As usual, those who want to gut the Federal government’s role in our basic human rights: education, health, freedom of speech, religion, press, clean air/water, energy, etc. use sweeping, uninformative phrases. They say nothing and a lot of it.

But there is so much hope: teachers, parents, and administrators are speaking up, loudly and clearly. Many have had the scales fall from their eyes.

DeVos Survives Confirmation Battle But Her Agenda May Not:

http://neatoday.org/2017/02/07/devos-confirmation/

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What seems to be the trouble, lady?

Look out!

Like most benign institutions, I assumed the Department of Education would always be there, doing its most important job: keeping the playing field field-y and the standards standard-y. But since education is under DEFCON 1 level attack, along with many of our Constitutional laws under the new, inexperienced and dangerous administration, the question was posed, “So what would be so bad if the DoE was abolished? What is the problem with state and local control of schools?” Good questions! And, since I didn’t immediately know the answers, but am always suspect of everything the Republicans do or say– because if it looks good on paper, it’ll probably burn everything down–I decided to dig a bit. Here are my findings (so far).

 

Please forgive me. With many sites disappearing like dodos and buffalos, I copied and pasted this entire page:

The Federal Role in Education

Overview

Education is primarily a State and local responsibility in the United States. It is States and communities, as well as public and private organizations of all kinds, that establish schools and colleges, develop curricula, and determine requirements for enrollment and graduation. The structure of education finance in America reflects this predominant State and local role. Of an estimated $1.15 trillion being spent nationwide on education at all levels for school year 2012-2013, a substantial majority will come from State, local, and private sources. This is especially true at the elementary and secondary level, where about 92 percent of the funds will come from non-Federal sources.

That means the Federal contribution to elementary and secondary education is about 8 percent, which includes funds not only from the Department of Education (ED) but also from other Federal agencies, such as the Department of Health and Human Services’ Head Start program and the Department of Agriculture’s School Lunch program.

Although ED’s share of total education funding in the U.S. is relatively small, ED works hard to get a big bang for its taxpayer-provided bucks by targeting its funds where they can do the most good. This targeting reflects the historical development of the Federal role in education as a kind of “emergency response system,” a means of filling gaps in State and local support for education when critical national needs arise.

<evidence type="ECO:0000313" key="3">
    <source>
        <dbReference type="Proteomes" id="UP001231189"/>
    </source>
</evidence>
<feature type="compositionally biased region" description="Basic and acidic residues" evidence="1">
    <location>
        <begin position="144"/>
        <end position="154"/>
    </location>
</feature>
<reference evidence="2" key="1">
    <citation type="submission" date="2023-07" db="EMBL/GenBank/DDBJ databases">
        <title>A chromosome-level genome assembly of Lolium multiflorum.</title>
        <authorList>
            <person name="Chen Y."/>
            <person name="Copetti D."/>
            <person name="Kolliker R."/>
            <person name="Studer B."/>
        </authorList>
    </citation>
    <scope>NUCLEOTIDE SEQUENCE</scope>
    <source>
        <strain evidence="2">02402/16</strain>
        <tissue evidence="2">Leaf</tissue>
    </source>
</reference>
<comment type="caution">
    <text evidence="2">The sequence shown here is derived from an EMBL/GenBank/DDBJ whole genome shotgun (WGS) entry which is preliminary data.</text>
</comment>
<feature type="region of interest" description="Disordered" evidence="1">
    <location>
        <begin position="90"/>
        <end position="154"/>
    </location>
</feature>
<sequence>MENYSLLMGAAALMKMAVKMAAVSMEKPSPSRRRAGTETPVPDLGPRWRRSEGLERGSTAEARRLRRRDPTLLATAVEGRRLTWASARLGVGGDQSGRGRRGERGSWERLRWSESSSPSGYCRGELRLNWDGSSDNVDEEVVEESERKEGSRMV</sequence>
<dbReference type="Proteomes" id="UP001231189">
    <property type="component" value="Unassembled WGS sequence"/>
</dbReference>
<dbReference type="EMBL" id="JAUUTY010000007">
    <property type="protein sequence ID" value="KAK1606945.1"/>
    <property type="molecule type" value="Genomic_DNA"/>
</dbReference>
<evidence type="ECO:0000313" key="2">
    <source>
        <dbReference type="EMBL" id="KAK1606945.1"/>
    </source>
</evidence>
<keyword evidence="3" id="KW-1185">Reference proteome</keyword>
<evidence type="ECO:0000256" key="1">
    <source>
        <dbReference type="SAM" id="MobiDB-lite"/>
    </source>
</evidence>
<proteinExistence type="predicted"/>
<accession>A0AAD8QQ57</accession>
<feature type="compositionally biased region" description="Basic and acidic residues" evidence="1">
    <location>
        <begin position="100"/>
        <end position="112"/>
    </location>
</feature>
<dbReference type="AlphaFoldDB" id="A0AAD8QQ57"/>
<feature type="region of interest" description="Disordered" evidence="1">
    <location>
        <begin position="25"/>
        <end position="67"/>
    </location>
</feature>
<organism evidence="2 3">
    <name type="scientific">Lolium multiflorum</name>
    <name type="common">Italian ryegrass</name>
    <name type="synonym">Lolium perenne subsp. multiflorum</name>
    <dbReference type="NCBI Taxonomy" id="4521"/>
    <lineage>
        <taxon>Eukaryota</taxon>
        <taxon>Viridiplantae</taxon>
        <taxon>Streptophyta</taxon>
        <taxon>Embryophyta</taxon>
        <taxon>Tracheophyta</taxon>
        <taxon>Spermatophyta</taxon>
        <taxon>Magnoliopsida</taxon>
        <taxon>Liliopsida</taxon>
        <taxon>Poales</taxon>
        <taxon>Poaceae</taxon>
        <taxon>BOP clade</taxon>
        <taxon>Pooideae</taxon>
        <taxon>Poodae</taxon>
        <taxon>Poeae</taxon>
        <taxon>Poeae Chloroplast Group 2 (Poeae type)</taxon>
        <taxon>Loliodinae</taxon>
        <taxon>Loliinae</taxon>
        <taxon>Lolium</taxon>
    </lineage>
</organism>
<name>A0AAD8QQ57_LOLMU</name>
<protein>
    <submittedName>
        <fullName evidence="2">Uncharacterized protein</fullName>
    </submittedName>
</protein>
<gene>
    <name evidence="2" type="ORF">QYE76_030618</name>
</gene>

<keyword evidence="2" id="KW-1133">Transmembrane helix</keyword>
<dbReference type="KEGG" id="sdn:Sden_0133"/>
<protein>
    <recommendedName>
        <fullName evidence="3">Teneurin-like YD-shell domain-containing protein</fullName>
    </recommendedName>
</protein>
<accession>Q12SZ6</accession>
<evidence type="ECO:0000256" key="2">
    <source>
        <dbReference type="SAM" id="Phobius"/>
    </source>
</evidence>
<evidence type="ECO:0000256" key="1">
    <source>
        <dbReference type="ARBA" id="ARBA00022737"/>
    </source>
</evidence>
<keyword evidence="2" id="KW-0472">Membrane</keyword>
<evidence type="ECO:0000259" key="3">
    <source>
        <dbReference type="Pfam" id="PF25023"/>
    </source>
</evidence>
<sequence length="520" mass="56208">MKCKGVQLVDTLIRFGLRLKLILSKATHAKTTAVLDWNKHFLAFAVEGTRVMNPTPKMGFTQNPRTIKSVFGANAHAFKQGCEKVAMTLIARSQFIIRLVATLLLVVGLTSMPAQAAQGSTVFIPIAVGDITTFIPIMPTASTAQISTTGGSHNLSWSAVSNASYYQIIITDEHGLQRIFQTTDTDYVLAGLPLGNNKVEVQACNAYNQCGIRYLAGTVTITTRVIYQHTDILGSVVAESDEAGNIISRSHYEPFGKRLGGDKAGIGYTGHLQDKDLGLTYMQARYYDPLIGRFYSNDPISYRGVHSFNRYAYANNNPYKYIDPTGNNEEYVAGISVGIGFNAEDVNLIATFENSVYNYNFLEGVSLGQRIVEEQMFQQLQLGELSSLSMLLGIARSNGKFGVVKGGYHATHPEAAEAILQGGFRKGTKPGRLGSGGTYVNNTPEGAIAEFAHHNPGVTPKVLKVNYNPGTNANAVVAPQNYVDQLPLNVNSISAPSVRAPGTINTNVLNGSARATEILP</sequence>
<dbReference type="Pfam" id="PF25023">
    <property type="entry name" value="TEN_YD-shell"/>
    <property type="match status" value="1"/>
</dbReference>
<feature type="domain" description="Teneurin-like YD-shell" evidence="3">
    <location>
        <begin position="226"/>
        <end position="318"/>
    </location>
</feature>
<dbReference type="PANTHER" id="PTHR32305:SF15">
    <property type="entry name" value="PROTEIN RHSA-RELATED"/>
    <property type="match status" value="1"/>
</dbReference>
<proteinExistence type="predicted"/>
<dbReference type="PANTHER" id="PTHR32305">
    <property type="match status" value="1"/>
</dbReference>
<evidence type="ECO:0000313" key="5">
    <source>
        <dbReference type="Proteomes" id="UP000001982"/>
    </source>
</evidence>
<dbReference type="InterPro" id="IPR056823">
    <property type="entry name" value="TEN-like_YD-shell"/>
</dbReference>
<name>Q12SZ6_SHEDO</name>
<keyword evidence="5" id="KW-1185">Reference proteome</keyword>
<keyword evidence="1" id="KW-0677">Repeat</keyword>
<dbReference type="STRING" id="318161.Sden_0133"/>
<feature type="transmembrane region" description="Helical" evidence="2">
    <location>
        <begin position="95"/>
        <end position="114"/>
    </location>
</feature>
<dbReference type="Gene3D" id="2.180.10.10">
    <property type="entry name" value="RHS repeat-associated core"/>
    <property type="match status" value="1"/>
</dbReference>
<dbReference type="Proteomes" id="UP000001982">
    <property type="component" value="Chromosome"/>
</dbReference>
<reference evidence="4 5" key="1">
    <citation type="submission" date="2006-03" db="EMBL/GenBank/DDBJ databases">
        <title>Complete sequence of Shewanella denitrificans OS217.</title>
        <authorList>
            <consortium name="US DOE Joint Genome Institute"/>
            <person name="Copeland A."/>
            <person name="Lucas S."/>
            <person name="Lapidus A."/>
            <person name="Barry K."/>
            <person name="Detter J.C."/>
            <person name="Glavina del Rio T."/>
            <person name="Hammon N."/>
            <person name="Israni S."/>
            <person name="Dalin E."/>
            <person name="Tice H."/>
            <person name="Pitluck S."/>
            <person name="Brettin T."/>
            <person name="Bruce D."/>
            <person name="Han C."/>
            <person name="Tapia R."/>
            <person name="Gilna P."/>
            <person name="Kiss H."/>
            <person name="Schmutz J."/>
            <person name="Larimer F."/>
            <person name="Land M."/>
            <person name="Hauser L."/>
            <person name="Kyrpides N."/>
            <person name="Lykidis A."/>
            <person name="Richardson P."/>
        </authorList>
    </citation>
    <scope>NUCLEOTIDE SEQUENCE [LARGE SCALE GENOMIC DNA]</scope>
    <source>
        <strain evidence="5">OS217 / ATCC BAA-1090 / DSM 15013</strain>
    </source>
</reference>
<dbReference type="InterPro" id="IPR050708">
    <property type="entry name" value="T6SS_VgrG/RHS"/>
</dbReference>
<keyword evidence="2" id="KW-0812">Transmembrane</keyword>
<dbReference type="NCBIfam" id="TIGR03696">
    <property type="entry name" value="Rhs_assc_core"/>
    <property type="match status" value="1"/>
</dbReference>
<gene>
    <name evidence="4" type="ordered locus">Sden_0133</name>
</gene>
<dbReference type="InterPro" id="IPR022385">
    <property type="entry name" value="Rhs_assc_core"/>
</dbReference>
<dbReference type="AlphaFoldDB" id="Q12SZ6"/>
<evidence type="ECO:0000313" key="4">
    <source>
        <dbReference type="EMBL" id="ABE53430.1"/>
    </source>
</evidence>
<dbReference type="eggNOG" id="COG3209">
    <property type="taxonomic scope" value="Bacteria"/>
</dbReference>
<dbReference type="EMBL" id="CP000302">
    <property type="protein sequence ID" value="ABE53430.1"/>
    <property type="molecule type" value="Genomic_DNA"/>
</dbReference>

Google Doc

It’s all about the money, and access to money.

This page says what I assumed: the locus of control for schools is contained in state and local governments.

The Department of Education’s missions include: (this is my paraphrasing)

  1. Give out Federal loans and aid
  2. Collects data and provides information to Congress
  3. Identifies and seeks to rectify major problems or issues in American schools
  4. Enforces Federal statutes regarding discrimination, etc.

So when Betsy Devos had no answer or experience for #1, didn’t know proficiency versus growth for #2, doesn’t know that teachers buy their own pencils (among a hundred other things) for #3, and wants to privatize schools so those schools can legally discriminate on race, special needs, religion, etc. #4, well, we have a BIG CRISIS.

 

State and local governments spending on students range widely. The graph on this site is interactive and shows the largest percentage of the budget is on educator salaries, and then benefits. This site is fairly consistent the Washington Post’s article, “The states that spend the most (and the least) on education, in one map”

 

U.S. states’ education spending averaged $10,700 per pupil in 2013, according to the U.S. Census Bureau, but that average masked a wide variation, ranging from $6,555 per pupil in Utah to $19,818 in New York.

There’s an even larger range separating the lowest- and highest-spending of the nation’s largest 100 school districts: At the low end is Jordan, Utah, at $5,708 per student; at the high end is Boston, Mass., at $20,502.

Part of the variation is due to the huge differences in costs of living nationwide, which influence everything from teacher salaries to the cost of building and maintaining school facilities. Part is also due to economic realities — many states’ education spending remains lower than it was before the recession.

And part of the variation is due to political decisions to invest more or less in schools, or to do more or less to equalize education spending across low- and high-income areas.